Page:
This weekend there is a Medieval Festival taking place in the nearby market town of Tewkesbury. It is an annual event which commemorates the Battle of Tewkesbury which took place here on 4th May 1471. The main event is a very realistic re-enactment of the battle on the actual site.
The Battle of Tewkesbury brought to an end the Wars of the Roses between the house of York whose symbol was the white rose, and the house of Lancaster, whose symbol was the red rose. The Yorkist King Edward 1V, was victorious while Edward, Prince of Wales, son of Henry V1 and last Lancastrian heir to the throne, was killed. His burial place lies in Tewkesbury Abbey with an inscription which reads,
“Here lies Edward, Prince of Wales, cruelly slain whilst but a youth, Anno Domine 1471, May fourth. Alas the savagery of men. Thou art the soul light of thy Mother, and the last hope of thy race.”
Also in Tewkesbury Abbey high up on the ceiling there is a magnificent Red Rose carved, which shows the badge of Edward 1V, the ‘sun in splendour’.
Fittingly, both the victor and the vanquished are remembered in the Abbey. They are also remembered by an impressive sculpture, which was installed on the Stonehills Roundabout at the Tewkesbury end of the A38 road to Gloucester last year. The sculpture is called ‘Arrivall’ and consists of two timber framed horses 5m (16ft) tall. One is a mounted knight, known as Victor, which is a symbol of the victorious Yorkist forces of King Edward IV. On the opposite side of the roundabout stands the other sculpture, the riderless horse Vanquished, which is a symbol of the beaten Lancastrian forces. His head is bowed in defeat and exhaustion from the battle. The sculptures, made by Phil Bews from the Forest of Dean are of green oak, and the work took 2 years to complete. Local schoolchildren and members of the community were invited to carve poppies on the horses’ legs in remembrance of the centenary of WW1 in 2014.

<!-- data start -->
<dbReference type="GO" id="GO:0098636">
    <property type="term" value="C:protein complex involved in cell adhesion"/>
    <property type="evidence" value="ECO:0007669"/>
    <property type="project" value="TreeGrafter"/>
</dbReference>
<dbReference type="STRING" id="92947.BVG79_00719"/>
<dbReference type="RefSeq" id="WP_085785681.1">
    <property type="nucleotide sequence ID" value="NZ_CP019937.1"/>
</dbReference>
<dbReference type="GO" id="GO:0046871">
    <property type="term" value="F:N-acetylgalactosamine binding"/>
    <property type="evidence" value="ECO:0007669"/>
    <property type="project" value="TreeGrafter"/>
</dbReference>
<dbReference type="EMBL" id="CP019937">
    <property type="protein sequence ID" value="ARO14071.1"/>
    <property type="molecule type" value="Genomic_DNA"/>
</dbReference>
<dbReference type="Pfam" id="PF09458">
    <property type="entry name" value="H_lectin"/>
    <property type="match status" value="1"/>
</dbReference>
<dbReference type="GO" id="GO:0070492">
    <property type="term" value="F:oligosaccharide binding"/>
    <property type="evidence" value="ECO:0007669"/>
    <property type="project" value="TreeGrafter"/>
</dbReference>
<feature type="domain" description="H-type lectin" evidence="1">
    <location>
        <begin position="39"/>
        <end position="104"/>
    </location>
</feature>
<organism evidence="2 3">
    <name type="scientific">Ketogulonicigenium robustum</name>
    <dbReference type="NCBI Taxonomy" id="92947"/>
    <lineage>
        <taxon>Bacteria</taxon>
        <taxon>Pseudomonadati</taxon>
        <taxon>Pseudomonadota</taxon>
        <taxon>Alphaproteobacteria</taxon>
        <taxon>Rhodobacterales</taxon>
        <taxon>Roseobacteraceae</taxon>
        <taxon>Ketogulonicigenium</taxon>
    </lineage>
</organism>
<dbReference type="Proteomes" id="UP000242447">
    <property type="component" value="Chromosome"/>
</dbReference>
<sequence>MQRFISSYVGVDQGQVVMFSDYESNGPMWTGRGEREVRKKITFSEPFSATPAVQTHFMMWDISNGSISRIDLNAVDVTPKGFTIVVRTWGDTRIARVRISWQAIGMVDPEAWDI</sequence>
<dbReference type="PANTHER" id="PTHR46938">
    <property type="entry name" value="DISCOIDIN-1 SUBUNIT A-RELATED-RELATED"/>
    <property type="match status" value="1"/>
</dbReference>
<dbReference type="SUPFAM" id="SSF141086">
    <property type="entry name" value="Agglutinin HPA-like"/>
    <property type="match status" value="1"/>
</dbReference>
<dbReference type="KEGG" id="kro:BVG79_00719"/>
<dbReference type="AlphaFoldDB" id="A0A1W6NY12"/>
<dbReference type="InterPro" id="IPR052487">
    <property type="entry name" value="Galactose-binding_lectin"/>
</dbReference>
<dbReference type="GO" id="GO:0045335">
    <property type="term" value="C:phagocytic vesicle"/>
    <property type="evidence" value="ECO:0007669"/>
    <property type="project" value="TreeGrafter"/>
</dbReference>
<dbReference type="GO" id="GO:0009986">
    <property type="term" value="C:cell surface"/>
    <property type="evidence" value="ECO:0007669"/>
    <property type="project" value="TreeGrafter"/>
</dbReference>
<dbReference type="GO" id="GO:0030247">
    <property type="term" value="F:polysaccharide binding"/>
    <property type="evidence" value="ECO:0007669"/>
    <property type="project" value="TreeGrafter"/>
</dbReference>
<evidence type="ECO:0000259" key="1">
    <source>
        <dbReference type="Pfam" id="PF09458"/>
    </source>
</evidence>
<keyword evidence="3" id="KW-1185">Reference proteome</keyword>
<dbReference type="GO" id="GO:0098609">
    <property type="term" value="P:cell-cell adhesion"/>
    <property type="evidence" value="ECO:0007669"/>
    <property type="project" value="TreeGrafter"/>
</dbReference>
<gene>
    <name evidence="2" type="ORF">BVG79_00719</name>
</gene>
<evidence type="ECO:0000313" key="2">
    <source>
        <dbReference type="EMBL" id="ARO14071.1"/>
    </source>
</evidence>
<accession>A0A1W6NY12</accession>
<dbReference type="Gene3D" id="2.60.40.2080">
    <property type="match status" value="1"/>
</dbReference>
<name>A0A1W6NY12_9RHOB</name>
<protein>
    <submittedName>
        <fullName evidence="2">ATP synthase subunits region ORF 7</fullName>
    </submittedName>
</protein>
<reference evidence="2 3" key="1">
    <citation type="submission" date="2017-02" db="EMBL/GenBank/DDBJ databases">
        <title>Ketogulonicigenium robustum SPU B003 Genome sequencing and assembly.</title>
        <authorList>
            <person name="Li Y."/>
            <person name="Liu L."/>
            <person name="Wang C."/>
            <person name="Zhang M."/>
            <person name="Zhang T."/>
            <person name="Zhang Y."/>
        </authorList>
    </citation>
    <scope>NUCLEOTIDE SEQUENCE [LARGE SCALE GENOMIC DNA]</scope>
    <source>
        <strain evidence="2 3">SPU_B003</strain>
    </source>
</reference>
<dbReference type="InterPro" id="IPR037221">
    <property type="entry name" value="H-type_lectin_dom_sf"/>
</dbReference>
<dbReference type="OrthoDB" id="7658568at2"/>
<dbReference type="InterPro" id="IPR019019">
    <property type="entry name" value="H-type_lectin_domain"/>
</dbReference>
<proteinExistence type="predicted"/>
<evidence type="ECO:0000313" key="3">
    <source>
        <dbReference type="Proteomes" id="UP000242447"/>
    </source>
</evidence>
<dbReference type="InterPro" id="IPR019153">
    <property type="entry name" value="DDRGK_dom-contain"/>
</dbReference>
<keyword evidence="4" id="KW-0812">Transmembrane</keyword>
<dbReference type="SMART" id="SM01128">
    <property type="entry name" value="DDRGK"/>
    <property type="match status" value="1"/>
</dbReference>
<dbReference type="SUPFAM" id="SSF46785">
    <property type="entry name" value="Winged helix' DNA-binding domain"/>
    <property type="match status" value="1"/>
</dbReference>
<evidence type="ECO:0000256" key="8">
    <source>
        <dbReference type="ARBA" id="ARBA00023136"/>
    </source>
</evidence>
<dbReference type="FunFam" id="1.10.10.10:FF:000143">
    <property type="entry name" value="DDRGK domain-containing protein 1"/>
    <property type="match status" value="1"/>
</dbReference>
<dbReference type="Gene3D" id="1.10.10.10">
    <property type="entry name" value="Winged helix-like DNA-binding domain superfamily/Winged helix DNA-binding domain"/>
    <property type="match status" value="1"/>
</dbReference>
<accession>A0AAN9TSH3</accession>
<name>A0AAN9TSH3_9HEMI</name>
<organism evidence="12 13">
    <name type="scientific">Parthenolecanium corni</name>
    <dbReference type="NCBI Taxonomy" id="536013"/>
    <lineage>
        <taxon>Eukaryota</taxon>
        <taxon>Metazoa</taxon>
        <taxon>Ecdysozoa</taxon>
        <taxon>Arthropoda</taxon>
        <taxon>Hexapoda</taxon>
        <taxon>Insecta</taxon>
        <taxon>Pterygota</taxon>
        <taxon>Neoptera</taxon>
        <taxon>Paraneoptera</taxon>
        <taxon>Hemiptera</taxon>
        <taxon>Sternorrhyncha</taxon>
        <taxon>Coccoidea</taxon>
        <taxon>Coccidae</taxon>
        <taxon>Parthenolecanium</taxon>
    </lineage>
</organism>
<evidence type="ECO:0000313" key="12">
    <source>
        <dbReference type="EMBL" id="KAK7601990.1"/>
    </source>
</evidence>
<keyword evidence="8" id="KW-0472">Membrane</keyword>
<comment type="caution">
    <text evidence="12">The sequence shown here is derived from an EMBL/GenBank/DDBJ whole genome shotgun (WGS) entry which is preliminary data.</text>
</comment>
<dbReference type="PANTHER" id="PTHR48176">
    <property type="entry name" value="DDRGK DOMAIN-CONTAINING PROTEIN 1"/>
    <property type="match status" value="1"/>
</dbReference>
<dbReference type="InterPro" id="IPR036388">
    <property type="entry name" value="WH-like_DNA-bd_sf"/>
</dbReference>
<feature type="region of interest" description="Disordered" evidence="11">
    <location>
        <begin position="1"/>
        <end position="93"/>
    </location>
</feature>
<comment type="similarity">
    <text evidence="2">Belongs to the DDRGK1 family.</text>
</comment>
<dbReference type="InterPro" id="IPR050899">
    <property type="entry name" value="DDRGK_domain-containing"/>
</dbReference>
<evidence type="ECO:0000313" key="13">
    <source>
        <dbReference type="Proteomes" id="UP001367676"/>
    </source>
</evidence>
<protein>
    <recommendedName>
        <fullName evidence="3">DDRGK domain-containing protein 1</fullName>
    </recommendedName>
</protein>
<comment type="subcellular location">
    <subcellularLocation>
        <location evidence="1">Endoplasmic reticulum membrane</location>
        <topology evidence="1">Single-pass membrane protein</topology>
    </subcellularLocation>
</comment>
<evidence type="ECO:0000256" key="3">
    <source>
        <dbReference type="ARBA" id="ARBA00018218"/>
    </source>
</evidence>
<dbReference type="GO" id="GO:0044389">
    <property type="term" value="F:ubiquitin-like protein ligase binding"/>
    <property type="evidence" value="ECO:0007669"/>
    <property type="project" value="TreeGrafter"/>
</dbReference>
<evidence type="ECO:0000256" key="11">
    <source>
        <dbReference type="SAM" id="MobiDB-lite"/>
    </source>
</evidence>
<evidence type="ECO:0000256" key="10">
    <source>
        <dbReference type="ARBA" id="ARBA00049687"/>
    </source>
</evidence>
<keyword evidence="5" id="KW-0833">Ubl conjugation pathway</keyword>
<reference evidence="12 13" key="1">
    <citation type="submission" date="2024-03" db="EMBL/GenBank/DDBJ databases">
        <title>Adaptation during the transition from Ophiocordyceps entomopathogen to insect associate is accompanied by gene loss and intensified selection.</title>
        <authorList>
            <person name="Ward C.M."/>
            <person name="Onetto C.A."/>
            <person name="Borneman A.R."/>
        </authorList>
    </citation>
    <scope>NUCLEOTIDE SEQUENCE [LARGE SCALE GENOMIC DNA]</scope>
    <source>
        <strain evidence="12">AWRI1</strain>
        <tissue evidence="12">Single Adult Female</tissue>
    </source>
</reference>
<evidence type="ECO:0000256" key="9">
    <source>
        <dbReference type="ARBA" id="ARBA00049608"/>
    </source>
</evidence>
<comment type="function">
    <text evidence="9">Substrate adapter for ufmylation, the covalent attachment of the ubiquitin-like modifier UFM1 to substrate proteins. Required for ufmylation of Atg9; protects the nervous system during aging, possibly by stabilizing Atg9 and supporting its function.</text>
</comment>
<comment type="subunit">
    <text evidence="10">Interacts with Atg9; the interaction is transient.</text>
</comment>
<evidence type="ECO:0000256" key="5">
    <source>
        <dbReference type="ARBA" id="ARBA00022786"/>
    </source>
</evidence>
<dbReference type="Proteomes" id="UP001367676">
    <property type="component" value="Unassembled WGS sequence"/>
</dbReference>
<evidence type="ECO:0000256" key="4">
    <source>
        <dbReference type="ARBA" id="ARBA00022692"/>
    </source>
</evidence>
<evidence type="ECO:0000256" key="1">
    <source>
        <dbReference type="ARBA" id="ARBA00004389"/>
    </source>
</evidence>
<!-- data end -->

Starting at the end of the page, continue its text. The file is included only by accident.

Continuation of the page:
Both of the horses have lances with pennants which swing in the breeze. These were made by a local company and donated free. In fact the local people and business community raised almost all the £65,000 needed for this magnificent sculpture, which rather eerily faces the original battle site.
I took my life in my hands on this busy roundabout to get some photos. I am looking forward to going back and getting more photos at different times of the year and in different weather conditions, at sunset and in moonlight. But even in daylight I found the sculptures very impressive and strangely moving.